Specific neurons may cause male aggressiveness

Scientists have managed to identify certain neurons in the brain that could evoke sense of aggressiveness. This could mean that problems associated with aggression could not be understood better and perhaps prevented they hope.

Image Credit: AFPics / Shutterstock
Image Credit: AFPics / Shutterstock

The results of this study titled, “A neural network for intermale aggression to establish social hierarchy,” appeared in the latest issue of the journal Nature Neuroscience.

The researchers were studying aggressive behavior in animal kingdom that translates into humans as well. This aggressive behavior begins as school yard conflicts and occurs in large scales in global warfare. They delved into the brains of animals to seek out centres that control such aggression.

The team of researchers found that there was a group of neurons in the ventral premammillary nucleus (PMv) of the hypothalamus in the brain. The hypothalamus is one of the key zones in the brain that controls several basic functions of the body. These groups of neurons in the hypothalamus are found to play an important role in initiating as well as organizing aggressive behavior.

Lead author Christian Broberger from the Karolinska Institutet in Sweden explained that aggression and violence can lead to long term injury as well as mental trauma in people. It has financial connotations for the society and community as well he added. This study, he explained, adds to the knowledge about the origins of such aggression.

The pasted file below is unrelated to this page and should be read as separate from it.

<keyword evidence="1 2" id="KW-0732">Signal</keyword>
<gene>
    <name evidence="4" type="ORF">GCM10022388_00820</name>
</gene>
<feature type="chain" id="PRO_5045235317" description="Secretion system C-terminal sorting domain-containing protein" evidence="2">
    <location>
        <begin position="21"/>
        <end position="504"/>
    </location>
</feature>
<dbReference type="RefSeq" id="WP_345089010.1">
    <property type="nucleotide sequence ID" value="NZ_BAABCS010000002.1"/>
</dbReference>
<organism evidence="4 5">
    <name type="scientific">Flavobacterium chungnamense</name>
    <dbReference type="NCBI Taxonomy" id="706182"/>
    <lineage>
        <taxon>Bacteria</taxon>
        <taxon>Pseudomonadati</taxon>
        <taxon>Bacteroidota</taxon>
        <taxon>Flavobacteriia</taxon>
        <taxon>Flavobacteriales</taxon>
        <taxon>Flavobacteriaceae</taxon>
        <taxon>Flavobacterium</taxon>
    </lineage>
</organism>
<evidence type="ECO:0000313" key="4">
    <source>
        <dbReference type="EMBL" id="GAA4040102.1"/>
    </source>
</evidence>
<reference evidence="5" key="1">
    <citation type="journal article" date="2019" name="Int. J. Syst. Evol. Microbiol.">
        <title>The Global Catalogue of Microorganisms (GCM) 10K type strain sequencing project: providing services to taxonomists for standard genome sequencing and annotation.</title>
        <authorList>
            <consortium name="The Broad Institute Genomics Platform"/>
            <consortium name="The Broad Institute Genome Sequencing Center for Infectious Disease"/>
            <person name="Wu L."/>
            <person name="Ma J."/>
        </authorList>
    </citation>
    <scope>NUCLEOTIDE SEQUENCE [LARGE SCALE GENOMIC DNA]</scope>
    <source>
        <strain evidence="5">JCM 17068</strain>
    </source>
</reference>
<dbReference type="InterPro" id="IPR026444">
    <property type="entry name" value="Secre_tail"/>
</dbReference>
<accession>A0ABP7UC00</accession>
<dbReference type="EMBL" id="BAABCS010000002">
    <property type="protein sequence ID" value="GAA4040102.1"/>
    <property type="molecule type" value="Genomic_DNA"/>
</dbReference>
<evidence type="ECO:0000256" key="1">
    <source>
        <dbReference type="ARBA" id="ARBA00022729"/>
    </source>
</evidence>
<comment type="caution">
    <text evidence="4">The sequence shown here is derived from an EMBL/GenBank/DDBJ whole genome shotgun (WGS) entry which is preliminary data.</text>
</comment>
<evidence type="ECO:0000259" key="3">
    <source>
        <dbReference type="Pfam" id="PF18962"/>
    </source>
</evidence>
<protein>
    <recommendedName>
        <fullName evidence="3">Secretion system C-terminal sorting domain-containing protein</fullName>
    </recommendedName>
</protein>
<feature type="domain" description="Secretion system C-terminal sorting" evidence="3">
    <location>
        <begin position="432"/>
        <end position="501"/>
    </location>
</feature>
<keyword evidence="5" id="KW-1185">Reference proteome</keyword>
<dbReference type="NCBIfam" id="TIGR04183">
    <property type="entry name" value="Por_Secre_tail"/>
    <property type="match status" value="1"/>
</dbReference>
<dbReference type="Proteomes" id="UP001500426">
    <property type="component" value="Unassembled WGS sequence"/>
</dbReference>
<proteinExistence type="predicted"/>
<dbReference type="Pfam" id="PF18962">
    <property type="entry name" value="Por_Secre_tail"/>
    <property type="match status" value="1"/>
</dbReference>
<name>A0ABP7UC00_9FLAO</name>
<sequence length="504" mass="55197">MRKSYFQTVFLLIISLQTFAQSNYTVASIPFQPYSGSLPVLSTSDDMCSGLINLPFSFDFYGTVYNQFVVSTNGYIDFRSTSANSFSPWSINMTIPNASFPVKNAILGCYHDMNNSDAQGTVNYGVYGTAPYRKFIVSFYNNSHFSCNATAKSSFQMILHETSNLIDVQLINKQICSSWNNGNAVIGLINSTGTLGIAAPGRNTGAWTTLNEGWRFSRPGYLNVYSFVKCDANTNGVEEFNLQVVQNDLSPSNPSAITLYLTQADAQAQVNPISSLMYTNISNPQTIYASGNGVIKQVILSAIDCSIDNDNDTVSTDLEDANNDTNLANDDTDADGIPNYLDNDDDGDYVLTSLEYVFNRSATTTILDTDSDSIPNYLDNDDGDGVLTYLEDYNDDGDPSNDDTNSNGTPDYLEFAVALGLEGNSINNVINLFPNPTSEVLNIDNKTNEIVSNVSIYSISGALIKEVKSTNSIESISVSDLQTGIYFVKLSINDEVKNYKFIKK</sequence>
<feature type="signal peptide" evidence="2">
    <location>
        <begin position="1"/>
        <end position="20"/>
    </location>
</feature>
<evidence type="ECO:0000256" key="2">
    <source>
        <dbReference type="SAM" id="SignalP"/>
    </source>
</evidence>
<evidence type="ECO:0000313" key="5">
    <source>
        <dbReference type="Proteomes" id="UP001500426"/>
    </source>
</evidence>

For this study the team looked at ventral premammillary nucleus neurons in mice models in the labs. The aggressive behavior of the mice could be controlled using stimulation and inhibition of the neurons in this region of the brain they find.

They activated these neurons in some mice. When a new male mouse was introduced into the cage, the activated mice showed aggression. The stimulation of these neurons was done using optogenetics – or use of light to control their switches.

By switching off these PMv using lights, the team could successfully abort an ongoing attack. They experimented by inhibiting these cells in a dominant male and switching them on in a submissive male.

The hierarchical status of the two mice were reversed, they noted. Broberger explained that this was a “role switch” that could be seen with the PMv cell manipulation.

The team noted that these neurons could specifically activate other regions of the brain as well. This included the reward and pleasure centres.

Stefanos Stagkourakis from the Karolinska Institutet explained that after these neurons were stimulated, the effects seemed to last. This can be explained in real life as well, he said. After a quarrel, people tend to feel resentful and antagonistic for a long period of time.

The effects of stimulation of the PMv cells in these mice seemed to last for up to two weeks said Broberger.

Dr. Ananya Mandal

Written by

Dr. Ananya Mandal

Dr. Ananya Mandal is a doctor by profession, lecturer by vocation and a medical writer by passion. She specialized in Clinical Pharmacology after her bachelor's (MBBS). For her, health communication is not just writing complicated reviews for professionals but making medical knowledge understandable and available to the general public as well.


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